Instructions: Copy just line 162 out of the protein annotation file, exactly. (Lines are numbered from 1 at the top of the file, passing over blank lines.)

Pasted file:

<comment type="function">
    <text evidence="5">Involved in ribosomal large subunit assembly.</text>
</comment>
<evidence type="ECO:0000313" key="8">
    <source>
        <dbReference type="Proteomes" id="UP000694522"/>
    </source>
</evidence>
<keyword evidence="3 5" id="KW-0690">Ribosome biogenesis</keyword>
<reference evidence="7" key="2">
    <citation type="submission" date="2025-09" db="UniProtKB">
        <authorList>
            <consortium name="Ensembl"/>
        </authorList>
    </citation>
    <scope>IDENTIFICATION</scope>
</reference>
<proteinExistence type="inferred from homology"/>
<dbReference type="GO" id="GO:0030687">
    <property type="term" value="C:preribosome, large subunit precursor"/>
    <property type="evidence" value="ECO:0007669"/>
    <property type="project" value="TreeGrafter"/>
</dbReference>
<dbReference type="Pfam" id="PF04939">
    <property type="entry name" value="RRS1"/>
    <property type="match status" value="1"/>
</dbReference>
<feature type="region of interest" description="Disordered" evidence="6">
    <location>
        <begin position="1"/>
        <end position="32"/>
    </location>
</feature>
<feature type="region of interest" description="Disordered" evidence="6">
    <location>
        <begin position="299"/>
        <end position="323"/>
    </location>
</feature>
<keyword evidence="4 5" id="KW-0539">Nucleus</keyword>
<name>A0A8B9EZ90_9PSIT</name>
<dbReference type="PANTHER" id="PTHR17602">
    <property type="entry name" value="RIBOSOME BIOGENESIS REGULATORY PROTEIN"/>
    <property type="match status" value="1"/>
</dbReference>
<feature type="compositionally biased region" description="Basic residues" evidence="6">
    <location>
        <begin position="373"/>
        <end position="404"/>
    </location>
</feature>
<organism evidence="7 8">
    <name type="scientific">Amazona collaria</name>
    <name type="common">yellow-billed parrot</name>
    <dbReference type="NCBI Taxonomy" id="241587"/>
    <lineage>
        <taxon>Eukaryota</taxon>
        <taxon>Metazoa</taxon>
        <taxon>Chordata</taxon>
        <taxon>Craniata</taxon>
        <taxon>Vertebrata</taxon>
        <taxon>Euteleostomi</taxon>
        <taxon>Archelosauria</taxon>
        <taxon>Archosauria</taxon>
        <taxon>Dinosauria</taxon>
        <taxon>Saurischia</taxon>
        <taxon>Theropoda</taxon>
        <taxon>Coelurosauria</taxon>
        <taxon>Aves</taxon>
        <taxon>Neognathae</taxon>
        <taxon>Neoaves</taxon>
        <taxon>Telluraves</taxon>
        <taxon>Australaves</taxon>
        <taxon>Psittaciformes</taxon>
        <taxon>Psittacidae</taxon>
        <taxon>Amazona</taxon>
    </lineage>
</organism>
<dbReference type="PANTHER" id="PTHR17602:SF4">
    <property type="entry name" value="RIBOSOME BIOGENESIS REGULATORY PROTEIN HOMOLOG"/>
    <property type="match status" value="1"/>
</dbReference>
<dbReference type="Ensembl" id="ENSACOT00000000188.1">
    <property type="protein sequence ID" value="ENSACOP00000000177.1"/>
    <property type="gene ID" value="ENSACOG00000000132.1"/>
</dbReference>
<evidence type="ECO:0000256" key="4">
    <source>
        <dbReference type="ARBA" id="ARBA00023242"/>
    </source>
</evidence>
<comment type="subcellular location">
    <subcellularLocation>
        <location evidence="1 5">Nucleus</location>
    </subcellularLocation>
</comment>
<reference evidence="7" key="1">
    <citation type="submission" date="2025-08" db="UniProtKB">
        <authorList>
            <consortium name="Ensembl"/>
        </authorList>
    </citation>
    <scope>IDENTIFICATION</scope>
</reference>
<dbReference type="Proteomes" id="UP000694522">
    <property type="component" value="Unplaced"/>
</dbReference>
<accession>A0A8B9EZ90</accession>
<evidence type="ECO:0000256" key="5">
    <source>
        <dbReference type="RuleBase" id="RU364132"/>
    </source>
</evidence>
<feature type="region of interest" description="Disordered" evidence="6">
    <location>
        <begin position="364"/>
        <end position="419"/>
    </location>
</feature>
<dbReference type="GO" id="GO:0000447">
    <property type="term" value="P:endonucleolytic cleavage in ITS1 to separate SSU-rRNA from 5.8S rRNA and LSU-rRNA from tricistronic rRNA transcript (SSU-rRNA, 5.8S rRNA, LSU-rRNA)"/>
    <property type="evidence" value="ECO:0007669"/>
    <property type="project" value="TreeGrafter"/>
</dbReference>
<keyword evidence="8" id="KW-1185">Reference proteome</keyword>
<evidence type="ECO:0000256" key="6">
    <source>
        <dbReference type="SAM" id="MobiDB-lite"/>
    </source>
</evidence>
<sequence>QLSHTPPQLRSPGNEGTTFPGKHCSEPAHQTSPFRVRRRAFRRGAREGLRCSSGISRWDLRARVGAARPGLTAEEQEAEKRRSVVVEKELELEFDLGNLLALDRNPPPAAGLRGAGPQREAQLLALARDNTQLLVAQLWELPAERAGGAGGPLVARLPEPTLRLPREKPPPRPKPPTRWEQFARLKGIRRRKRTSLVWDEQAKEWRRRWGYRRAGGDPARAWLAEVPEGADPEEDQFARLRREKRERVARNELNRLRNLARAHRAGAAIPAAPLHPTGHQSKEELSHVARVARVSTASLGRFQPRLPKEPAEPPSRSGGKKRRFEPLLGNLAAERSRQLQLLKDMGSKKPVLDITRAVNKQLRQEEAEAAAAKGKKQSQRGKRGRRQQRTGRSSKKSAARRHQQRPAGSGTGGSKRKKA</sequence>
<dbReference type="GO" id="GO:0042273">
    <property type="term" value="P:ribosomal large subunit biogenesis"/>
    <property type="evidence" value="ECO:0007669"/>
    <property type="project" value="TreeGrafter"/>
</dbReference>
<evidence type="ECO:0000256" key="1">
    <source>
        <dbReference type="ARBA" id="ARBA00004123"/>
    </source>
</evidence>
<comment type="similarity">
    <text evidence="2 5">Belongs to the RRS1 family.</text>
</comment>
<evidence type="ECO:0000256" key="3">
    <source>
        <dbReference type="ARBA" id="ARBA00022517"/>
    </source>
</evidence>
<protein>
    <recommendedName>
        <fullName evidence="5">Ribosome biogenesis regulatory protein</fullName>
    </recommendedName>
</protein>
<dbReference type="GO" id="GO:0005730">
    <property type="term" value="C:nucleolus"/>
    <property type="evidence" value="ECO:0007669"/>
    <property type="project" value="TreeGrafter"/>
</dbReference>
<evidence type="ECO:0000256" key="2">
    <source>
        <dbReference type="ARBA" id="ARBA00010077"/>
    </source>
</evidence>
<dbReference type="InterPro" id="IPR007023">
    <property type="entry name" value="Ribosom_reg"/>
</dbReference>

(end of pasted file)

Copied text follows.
        <dbReference type="ARBA" id="ARBA00010077"/>